No one has greater love than this, to lay down one’s life for one’s friends.
— John 15:13

Animating the Community in Lawrence

At the end of July, the Ecuadorian community at St. Mary of the Assumption parish in Lawrence, MA had just begun their novena to the Virgin of Cisne, one of the primary Marian devotions in Ecuador. Instead of 9 straight nights, they chose to celebrate nine straight Saturday nights, because of work conflicts. When I arrived, there were a few people in a chapel and we awkwardly moved through a few prayers and a Gospel reading, and then wrapped up. Afterwards, we all met in the back of the church.

I came to find out that there were disagreements among the organizers, that we were already in the third week of the novena, and they were considering canceling the whole thing and only having a Mass on the feast day, nothing else. I started suggesting other ideas for the novena nights, and we began to resurrect the idea of going to different peoples' houses, having dynamic activities and music, an engaged reflection, and also movies and other activities. The people's spirit picked up, and we started doing just that. My first night, I showed my presentation of my visit to their home village in Alao, Riobamba, kept things light and engaged, and everyone had a good experience. I also brought my charango to play some songs, and we played some games and I shared videos I took of their family while I had been in Ecuador. From there, each week we covered a different theme, with different activities that were engaging, including a movie on the Virgin of Cisne made in Ecuador, and the crowd grew and continued to come. Finally, the planning for the fiesta was coming together and people were getting along - the miscommunications had ended.

On the fiesta, I invited a few of my friends to come, and they were given the royal treatment by the organizers - everyone had a great time, and the classic Ecuadorian party was in full swing, though it ended at a reasonable hour without much alcohol. I was gifted with an team jersey of the Ecuadorian national soccer team, which will obviously make everyone back in Ecuador jealous when I go. The whole month and a half was really was a coming back to life of the novena and fiesta, when it was basically left for dead!

Currently, there is another novena for the Child Jesus to lead up to Christmas, and I am participating a bit as I prepare to leave for Ecuador.

Local Presentations About the Mission

I continue to share locally here in Boston about this mission, and am always open to new ideas for others' participation and for bridge-forming between families, groups, communities, and institutions such as parishes, schools, and others (seniors, children, people with disabilities, etc.)

If you're interested in hearing more, I'd love to hear from you - come on over to the contact page.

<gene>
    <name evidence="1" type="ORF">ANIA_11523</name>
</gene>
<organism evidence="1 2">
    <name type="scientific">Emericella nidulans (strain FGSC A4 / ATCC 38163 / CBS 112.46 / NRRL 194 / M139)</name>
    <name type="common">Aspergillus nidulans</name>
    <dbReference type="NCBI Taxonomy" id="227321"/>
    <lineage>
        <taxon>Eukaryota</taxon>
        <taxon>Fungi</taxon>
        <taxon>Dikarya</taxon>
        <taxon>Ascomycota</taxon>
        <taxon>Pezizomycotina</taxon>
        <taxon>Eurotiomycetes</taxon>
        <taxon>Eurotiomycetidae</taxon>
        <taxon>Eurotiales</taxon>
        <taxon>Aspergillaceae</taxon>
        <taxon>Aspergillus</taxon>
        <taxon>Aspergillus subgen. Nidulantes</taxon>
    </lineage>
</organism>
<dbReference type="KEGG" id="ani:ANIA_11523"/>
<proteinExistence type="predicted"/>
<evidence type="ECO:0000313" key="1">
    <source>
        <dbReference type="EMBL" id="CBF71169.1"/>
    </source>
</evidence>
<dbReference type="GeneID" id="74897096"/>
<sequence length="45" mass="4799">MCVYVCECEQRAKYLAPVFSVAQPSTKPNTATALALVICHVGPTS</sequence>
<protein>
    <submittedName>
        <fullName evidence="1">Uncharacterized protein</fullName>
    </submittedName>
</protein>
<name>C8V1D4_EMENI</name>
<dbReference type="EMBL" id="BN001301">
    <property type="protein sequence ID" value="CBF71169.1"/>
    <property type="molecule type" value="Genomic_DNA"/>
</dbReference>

Youth Group in Chontal

On Easter, a new youth group was born from the visit of the youth group from Quito and Sr. Meir. It was actually basically the kids from the English class that formed the new group. A great theme of my time in Ecuador regarding English and language was the theme of water turning into wine, especially from the story of the Wedding at Cana from the Gospel of John. That theme really picked up in my time in Chontal when "Santa" turned water into snow, and shortly afterwards, this English class turned into a youth group.  We do a whole variety of dynamic activities in our meetings, including a spiritual theme, and we use videos, music, dance, and arts and crafts, and more. The kids had already started fundraising by selling jello and watermelons, and we talked together about services we could do for the community. We came up with our own name, Guardian Angels (the patron of Chontal is St. Michael the Arcangel), and theme song, "My God, Give Me A New Heart", which you can hear here.

I had tried to start a youth group for about a month or two before the kids from Quito came, but with no luck. The older kids - high school aged- were not responding, as I didn't have as good rapport with them, having never visited any of the high schools because they are an hour's drive away and I don't know any of the the faculty. But I do know the kids and faculty in the elementary/middle school, and so as it turns out that's what was happening all along!

In 2014, these kids lived through the natural disaster of the mountains collapsing on the village in landslides that destroyed seven homes. Several of the kids' families were directly affected - in fact one family lost their house completely and just escaped alive. These kids also experienced the loss of 4 of their schoolmates - and for some, classmates - to suicide just several months earlier. So, it was such a grace and gift to be a part of! I love the kids!

My last day in Chontal before leaving in May 2016 was spent in a spontaneous pick-up soccer game with the kids of Chontal, a memory I will never forget!  And despite troubles finding another adult to continue, the kids continued to meet throughout the rest of 2016. I'm planning on returning for a visit in late 2016. and introducing them to a youth group from St. Monica/Lucy parishes in Methuen,MA. And the story continues...

Ministry to Don Olmedo's Last Days